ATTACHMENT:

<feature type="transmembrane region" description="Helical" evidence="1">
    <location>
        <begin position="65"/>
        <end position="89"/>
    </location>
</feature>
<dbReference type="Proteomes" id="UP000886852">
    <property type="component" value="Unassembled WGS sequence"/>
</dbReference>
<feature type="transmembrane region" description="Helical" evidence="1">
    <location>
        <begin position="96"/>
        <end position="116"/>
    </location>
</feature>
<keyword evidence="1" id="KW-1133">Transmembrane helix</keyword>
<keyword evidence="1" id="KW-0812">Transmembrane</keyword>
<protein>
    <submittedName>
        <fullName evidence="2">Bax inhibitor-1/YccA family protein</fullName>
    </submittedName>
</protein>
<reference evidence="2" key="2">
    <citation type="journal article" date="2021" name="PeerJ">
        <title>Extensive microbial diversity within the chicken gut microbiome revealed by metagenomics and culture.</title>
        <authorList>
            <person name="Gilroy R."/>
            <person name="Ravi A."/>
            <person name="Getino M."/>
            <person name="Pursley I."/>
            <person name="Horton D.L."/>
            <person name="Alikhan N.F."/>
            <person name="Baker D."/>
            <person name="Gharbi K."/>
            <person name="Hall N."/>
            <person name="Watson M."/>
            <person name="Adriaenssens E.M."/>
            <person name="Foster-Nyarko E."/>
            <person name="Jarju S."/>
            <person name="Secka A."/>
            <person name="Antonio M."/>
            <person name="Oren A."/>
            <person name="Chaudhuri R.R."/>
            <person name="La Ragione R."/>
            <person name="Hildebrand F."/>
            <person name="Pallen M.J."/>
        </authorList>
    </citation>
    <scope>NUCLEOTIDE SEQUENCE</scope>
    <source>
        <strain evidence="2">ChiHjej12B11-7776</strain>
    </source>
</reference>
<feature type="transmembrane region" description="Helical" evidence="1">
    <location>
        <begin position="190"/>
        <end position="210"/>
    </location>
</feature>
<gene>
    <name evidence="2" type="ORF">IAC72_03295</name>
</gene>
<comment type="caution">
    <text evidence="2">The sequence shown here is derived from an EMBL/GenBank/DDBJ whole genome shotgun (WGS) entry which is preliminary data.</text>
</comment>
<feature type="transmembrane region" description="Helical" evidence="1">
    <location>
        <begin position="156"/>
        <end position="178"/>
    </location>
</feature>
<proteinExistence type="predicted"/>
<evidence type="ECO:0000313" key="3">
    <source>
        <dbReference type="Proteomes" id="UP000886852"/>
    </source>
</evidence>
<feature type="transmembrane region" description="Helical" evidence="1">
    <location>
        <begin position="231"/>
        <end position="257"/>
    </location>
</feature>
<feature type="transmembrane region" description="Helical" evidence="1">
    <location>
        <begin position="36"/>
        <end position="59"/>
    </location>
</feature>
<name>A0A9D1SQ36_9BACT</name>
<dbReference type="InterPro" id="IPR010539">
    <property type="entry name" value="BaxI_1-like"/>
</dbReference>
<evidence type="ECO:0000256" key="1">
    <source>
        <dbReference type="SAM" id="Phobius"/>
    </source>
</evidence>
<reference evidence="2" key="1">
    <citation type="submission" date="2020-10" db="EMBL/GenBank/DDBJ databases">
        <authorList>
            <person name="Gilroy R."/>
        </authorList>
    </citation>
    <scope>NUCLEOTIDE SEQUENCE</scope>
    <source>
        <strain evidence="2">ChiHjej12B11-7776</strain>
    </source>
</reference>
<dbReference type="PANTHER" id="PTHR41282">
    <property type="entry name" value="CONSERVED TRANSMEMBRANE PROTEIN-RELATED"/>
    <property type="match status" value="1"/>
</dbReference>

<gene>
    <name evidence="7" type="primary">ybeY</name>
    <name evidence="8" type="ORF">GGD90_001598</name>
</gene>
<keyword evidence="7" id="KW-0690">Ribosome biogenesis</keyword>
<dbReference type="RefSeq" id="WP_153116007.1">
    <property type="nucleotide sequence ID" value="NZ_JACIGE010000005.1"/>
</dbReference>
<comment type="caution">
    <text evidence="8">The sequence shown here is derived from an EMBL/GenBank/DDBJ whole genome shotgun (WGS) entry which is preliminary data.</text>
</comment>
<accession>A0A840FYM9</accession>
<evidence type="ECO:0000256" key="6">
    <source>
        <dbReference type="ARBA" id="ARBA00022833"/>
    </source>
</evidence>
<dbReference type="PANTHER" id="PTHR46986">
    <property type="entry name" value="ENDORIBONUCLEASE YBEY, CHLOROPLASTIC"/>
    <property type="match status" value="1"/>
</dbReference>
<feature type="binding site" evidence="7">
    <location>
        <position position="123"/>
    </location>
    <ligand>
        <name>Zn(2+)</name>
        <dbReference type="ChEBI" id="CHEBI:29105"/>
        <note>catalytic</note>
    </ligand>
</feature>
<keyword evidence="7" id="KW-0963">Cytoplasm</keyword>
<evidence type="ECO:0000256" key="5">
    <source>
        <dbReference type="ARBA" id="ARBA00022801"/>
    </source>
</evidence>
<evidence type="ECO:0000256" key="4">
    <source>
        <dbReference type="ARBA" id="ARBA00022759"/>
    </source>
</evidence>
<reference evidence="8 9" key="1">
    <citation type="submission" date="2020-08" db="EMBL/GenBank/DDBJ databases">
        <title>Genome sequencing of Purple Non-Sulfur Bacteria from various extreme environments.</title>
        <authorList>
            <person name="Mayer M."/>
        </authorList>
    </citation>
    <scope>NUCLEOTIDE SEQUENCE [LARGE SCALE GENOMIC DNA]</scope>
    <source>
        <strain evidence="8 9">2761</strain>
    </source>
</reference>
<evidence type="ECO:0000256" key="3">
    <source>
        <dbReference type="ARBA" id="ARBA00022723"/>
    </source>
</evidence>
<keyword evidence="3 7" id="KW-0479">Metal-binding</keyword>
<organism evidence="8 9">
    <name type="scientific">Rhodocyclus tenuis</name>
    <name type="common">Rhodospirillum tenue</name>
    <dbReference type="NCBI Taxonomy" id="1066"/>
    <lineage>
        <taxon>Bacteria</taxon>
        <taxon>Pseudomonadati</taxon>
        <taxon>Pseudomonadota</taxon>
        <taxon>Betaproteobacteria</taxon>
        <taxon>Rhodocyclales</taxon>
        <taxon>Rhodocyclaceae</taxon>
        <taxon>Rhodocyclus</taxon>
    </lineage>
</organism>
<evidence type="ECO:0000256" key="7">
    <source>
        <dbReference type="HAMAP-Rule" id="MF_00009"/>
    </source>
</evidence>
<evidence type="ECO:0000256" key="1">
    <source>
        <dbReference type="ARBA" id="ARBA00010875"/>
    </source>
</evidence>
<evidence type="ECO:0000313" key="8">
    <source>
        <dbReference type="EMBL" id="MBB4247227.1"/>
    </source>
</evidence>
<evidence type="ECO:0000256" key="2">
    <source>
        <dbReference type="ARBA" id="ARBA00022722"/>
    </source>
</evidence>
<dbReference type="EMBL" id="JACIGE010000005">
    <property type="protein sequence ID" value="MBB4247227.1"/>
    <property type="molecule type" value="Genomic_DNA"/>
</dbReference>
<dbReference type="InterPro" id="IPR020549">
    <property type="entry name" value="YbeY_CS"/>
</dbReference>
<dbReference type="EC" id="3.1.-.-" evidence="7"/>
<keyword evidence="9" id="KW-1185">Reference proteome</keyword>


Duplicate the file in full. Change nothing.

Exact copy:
<feature type="transmembrane region" description="Helical" evidence="1">
    <location>
        <begin position="65"/>
        <end position="89"/>
    </location>
</feature>
<dbReference type="Proteomes" id="UP000886852">
    <property type="component" value="Unassembled WGS sequence"/>
</dbReference>
<feature type="transmembrane region" description="Helical" evidence="1">
    <location>
        <begin position="96"/>
        <end position="116"/>
    </location>
</feature>
<keyword evidence="1" id="KW-1133">Transmembrane helix</keyword>
<keyword evidence="1" id="KW-0812">Transmembrane</keyword>
<protein>
    <submittedName>
        <fullName evidence="2">Bax inhibitor-1/YccA family protein</fullName>
    </submittedName>
</protein>
<reference evidence="2" key="2">
    <citation type="journal article" date="2021" name="PeerJ">
        <title>Extensive microbial diversity within the chicken gut microbiome revealed by metagenomics and culture.</title>
        <authorList>
            <person name="Gilroy R."/>
            <person name="Ravi A."/>
            <person name="Getino M."/>
            <person name="Pursley I."/>
            <person name="Horton D.L."/>
            <person name="Alikhan N.F."/>
            <person name="Baker D."/>
            <person name="Gharbi K."/>
            <person name="Hall N."/>
            <person name="Watson M."/>
            <person name="Adriaenssens E.M."/>
            <person name="Foster-Nyarko E."/>
            <person name="Jarju S."/>
            <person name="Secka A."/>
            <person name="Antonio M."/>
            <person name="Oren A."/>
            <person name="Chaudhuri R.R."/>
            <person name="La Ragione R."/>
            <person name="Hildebrand F."/>
            <person name="Pallen M.J."/>
        </authorList>
    </citation>
    <scope>NUCLEOTIDE SEQUENCE</scope>
    <source>
        <strain evidence="2">ChiHjej12B11-7776</strain>
    </source>
</reference>
<feature type="transmembrane region" description="Helical" evidence="1">
    <location>
        <begin position="190"/>
        <end position="210"/>
    </location>
</feature>
<gene>
    <name evidence="2" type="ORF">IAC72_03295</name>
</gene>
<comment type="caution">
    <text evidence="2">The sequence shown here is derived from an EMBL/GenBank/DDBJ whole genome shotgun (WGS) entry which is preliminary data.</text>
</comment>
<feature type="transmembrane region" description="Helical" evidence="1">
    <location>
        <begin position="156"/>
        <end position="178"/>
    </location>
</feature>
<proteinExistence type="predicted"/>
<evidence type="ECO:0000313" key="3">
    <source>
        <dbReference type="Proteomes" id="UP000886852"/>
    </source>
</evidence>
<feature type="transmembrane region" description="Helical" evidence="1">
    <location>
        <begin position="231"/>
        <end position="257"/>
    </location>
</feature>
<feature type="transmembrane region" description="Helical" evidence="1">
    <location>
        <begin position="36"/>
        <end position="59"/>
    </location>
</feature>
<name>A0A9D1SQ36_9BACT</name>
<dbReference type="InterPro" id="IPR010539">
    <property type="entry name" value="BaxI_1-like"/>
</dbReference>
<evidence type="ECO:0000256" key="1">
    <source>
        <dbReference type="SAM" id="Phobius"/>
    </source>
</evidence>
<reference evidence="2" key="1">
    <citation type="submission" date="2020-10" db="EMBL/GenBank/DDBJ databases">
        <authorList>
            <person name="Gilroy R."/>
        </authorList>
    </citation>
    <scope>NUCLEOTIDE SEQUENCE</scope>
    <source>
        <strain evidence="2">ChiHjej12B11-7776</strain>
    </source>
</reference>
<dbReference type="PANTHER" id="PTHR41282">
    <property type="entry name" value="CONSERVED TRANSMEMBRANE PROTEIN-RELATED"/>
    <property type="match status" value="1"/>
</dbReference>

<gene>
    <name evidence="7" type="primary">ybeY</name>
    <name evidence="8" type="ORF">GGD90_001598</name>
</gene>
<keyword evidence="7" id="KW-0690">Ribosome biogenesis</keyword>
<dbReference type="RefSeq" id="WP_153116007.1">
    <property type="nucleotide sequence ID" value="NZ_JACIGE010000005.1"/>
</dbReference>
<comment type="caution">
    <text evidence="8">The sequence shown here is derived from an EMBL/GenBank/DDBJ whole genome shotgun (WGS) entry which is preliminary data.</text>
</comment>
<accession>A0A840FYM9</accession>
<evidence type="ECO:0000256" key="6">
    <source>
        <dbReference type="ARBA" id="ARBA00022833"/>
    </source>
</evidence>
<dbReference type="PANTHER" id="PTHR46986">
    <property type="entry name" value="ENDORIBONUCLEASE YBEY, CHLOROPLASTIC"/>
    <property type="match status" value="1"/>
</dbReference>
<feature type="binding site" evidence="7">
    <location>
        <position position="123"/>
    </location>
    <ligand>
        <name>Zn(2+)</name>
        <dbReference type="ChEBI" id="CHEBI:29105"/>
        <note>catalytic</note>
    </ligand>
</feature>
<keyword evidence="7" id="KW-0963">Cytoplasm</keyword>
<evidence type="ECO:0000256" key="5">
    <source>
        <dbReference type="ARBA" id="ARBA00022801"/>
    </source>
</evidence>
<evidence type="ECO:0000256" key="4">
    <source>
        <dbReference type="ARBA" id="ARBA00022759"/>
    </source>
</evidence>
<reference evidence="8 9" key="1">
    <citation type="submission" date="2020-08" db="EMBL/GenBank/DDBJ databases">
        <title>Genome sequencing of Purple Non-Sulfur Bacteria from various extreme environments.</title>
        <authorList>
            <person name="Mayer M."/>
        </authorList>
    </citation>
    <scope>NUCLEOTIDE SEQUENCE [LARGE SCALE GENOMIC DNA]</scope>
    <source>
        <strain evidence="8 9">2761</strain>
    </source>
</reference>
<evidence type="ECO:0000256" key="3">
    <source>
        <dbReference type="ARBA" id="ARBA00022723"/>
    </source>
</evidence>
<keyword evidence="3 7" id="KW-0479">Metal-binding</keyword>
<organism evidence="8 9">
    <name type="scientific">Rhodocyclus tenuis</name>
    <name type="common">Rhodospirillum tenue</name>
    <dbReference type="NCBI Taxonomy" id="1066"/>
    <lineage>
        <taxon>Bacteria</taxon>
        <taxon>Pseudomonadati</taxon>
        <taxon>Pseudomonadota</taxon>
        <taxon>Betaproteobacteria</taxon>
        <taxon>Rhodocyclales</taxon>
        <taxon>Rhodocyclaceae</taxon>
        <taxon>Rhodocyclus</taxon>
    </lineage>
</organism>
<evidence type="ECO:0000256" key="7">
    <source>
        <dbReference type="HAMAP-Rule" id="MF_00009"/>
    </source>
</evidence>
<evidence type="ECO:0000256" key="1">
    <source>
        <dbReference type="ARBA" id="ARBA00010875"/>
    </source>
</evidence>
<evidence type="ECO:0000313" key="8">
    <source>
        <dbReference type="EMBL" id="MBB4247227.1"/>
    </source>
</evidence>
<evidence type="ECO:0000256" key="2">
    <source>
        <dbReference type="ARBA" id="ARBA00022722"/>
    </source>
</evidence>
<dbReference type="EMBL" id="JACIGE010000005">
    <property type="protein sequence ID" value="MBB4247227.1"/>
    <property type="molecule type" value="Genomic_DNA"/>
</dbReference>
<dbReference type="InterPro" id="IPR020549">
    <property type="entry name" value="YbeY_CS"/>
</dbReference>
<dbReference type="EC" id="3.1.-.-" evidence="7"/>
<keyword evidence="9" id="KW-1185">Reference proteome</keyword>